To turn this board control into a win, there are buffs from Wedding Festivity and Virtue of Loyalty. Alongside Subterranean Schooner, these cards make the deck’s meager creatures into a real force to be reckoned with. Thanks to this, it’s no wonder that Azorius Schooner has been placing so well in tournaments recently.

Read More: Top 10 MTG Best Cards from The Lost Caverns of Ixalan for Constructed

2 | Domain Ramp

Atraxa, Grand Unifier
Atraxa, Grand Unifier | Phyrexia: All Will Be One

Four and Five-color ramp strategies are nothing new to Standard. Being able to play lots of colors to maximize Leyline Binding is quite strong, and there are plenty of powerful threats to ramp into. Atraxa, Grand Unifier is one of the most powerful threats to put into play in Standard, and this deck has the tools to cast the powerful Phyrexian ahead of schedule. Both Courier’s Briefcase and Invasion of Zendikar help push out threats early. Archangel of Wrath can help stabilize the board until you can cast one of your haymakers.

Speaking of ramp and haymakers, one new card in particular helps fill both parts of the curve. Bramble Familiar acts as a two-mana mana dork, which is decent on its own. However, there’s still more to the card, as Bramble Familiar has an Adventure attached as well. Instead of casting the two-mana Creature, you can cast a seven-mana Sorcery that lets you mill seven cards, then put an Enchantment, Creature, or Land card from among them into play. Both Atraxa and Virtue of Persistence are great hits. The fact that Bramble Familiar and Virtue of Persistence can be useful both in the early game and the late game makes them great upgrades for this strategy.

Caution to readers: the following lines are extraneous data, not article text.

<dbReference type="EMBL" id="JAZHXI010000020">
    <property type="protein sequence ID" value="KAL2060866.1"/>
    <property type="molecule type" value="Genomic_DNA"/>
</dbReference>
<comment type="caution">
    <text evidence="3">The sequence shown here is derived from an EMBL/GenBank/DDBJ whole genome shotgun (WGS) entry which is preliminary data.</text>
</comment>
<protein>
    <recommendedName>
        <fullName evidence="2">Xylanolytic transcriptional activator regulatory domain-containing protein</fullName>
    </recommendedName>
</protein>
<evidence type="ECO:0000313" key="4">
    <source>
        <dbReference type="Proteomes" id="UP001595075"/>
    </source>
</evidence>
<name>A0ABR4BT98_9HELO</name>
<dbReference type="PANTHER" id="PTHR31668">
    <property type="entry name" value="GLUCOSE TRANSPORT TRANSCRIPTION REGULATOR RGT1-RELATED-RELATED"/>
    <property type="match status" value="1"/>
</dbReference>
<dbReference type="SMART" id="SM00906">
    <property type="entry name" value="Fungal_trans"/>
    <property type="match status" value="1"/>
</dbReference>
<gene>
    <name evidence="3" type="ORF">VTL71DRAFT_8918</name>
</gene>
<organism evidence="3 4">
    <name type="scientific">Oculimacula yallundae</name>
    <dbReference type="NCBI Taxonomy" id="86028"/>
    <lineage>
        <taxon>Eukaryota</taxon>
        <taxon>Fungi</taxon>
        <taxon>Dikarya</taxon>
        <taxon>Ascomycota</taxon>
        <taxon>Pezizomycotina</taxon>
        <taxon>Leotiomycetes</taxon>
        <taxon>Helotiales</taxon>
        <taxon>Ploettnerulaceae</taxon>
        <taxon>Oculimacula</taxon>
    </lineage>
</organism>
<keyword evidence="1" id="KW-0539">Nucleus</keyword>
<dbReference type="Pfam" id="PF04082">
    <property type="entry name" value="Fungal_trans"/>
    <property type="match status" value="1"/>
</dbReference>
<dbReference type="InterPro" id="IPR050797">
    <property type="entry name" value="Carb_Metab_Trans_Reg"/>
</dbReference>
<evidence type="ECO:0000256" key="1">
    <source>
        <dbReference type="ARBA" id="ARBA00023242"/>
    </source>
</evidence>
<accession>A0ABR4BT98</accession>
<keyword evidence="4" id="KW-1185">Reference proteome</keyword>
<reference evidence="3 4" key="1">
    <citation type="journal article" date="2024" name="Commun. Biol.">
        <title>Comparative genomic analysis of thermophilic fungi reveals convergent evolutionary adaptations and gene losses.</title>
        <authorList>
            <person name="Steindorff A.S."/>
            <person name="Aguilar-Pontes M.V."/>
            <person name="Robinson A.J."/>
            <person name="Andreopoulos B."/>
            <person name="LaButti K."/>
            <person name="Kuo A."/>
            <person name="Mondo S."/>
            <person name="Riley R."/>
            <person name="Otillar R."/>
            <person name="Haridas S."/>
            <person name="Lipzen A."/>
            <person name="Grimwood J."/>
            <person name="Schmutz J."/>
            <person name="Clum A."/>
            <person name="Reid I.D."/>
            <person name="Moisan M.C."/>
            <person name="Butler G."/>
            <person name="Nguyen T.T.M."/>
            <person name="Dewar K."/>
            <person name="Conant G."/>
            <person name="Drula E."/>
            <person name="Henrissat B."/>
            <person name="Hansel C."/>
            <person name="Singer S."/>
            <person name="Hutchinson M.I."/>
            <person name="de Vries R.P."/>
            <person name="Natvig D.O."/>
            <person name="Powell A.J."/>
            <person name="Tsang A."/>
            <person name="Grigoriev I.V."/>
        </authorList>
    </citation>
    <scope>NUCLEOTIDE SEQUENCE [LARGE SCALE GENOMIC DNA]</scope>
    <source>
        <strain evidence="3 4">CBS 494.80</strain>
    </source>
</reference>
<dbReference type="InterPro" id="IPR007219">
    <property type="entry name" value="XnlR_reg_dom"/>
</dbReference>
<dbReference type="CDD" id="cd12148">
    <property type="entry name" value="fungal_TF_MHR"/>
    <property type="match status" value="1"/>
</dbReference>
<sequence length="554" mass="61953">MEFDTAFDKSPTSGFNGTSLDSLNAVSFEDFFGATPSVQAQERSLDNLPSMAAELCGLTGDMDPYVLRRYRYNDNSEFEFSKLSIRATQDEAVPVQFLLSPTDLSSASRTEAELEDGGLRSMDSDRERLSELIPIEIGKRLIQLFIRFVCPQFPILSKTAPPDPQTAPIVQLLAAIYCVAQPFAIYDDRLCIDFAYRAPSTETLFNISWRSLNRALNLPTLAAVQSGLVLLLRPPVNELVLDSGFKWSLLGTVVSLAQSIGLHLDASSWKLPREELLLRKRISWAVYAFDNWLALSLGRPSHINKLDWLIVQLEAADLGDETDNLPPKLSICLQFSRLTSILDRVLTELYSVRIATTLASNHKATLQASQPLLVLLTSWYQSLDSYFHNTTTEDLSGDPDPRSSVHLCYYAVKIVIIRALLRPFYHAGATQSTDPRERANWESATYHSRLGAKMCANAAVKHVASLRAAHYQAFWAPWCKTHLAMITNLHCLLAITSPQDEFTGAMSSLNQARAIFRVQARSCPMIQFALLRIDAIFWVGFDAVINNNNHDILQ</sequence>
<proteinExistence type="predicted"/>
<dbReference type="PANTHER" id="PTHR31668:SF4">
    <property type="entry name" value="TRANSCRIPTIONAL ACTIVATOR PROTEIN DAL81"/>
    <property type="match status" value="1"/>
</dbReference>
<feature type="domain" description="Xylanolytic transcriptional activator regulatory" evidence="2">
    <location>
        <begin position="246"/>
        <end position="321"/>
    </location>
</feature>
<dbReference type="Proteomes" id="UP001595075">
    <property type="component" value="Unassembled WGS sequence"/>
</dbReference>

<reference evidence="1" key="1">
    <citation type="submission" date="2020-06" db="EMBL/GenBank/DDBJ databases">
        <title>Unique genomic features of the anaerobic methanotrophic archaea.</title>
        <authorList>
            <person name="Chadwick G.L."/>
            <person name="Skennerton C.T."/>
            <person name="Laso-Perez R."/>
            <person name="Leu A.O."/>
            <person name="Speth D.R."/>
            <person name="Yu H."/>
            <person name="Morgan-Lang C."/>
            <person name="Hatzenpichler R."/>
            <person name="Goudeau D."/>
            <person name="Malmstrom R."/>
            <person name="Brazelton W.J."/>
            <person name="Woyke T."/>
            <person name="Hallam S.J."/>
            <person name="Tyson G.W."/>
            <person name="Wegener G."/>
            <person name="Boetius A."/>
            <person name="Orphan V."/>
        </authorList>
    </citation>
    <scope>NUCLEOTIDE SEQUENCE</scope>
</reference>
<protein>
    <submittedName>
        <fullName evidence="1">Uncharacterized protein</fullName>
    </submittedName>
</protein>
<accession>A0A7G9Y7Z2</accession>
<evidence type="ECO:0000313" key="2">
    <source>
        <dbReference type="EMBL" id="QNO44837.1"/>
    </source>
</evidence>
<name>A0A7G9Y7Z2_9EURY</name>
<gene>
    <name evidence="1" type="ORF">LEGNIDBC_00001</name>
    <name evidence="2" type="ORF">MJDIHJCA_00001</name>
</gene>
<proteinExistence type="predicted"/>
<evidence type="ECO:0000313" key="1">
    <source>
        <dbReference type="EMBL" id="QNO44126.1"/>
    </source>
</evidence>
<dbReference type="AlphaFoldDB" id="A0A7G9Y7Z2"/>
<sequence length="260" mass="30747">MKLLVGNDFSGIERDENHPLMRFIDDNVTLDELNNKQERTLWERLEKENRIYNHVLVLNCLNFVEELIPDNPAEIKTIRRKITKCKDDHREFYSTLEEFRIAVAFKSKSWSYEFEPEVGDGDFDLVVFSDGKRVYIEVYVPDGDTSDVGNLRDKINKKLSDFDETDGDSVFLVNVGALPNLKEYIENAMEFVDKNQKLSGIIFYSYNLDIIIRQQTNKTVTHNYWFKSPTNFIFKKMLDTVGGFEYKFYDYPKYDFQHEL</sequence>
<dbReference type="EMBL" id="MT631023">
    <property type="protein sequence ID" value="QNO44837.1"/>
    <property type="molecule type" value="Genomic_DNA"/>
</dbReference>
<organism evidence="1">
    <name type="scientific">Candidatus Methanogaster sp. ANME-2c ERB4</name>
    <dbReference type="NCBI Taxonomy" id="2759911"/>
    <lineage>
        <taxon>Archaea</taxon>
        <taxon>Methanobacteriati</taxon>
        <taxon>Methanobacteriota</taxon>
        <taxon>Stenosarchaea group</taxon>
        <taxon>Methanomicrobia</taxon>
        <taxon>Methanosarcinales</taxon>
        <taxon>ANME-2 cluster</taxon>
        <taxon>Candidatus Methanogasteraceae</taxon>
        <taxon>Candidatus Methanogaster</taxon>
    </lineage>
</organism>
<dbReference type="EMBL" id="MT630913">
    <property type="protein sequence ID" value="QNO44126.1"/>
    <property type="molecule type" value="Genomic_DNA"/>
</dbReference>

1 | Esper Midrange

Raffine, Scheming Seer

Love it or hate it, there’s no beating Esper Midrange in Standard right now. This resurgence in power follows the deck gaining a few new toys in The Lost Caverns of Ixalan. Specifically, Subterranean Schooner and Deep-Cavern Bat have propelled the deck to new heights. 

Enhancing the already dominant control-focused midrange strategy, Deep-Cavern Bat is undoubtedly the latest Standard star. Providing a glimpse at your opponent’s hand and temporary removal, this bat is an early-game menace. Not only does it disrupt your opponent’s plans, but the knowledge it provides is invaluable for a control deck. 

Most recently, Esper Midrange made waves as the victor of the Players Convention Aichi 2023 Standard Open. Following this win, the deck has massively surged in popularity, becoming even more dominant in the format.

Read More: MTG Hardened Scales Archetype Has Appeared in Standard!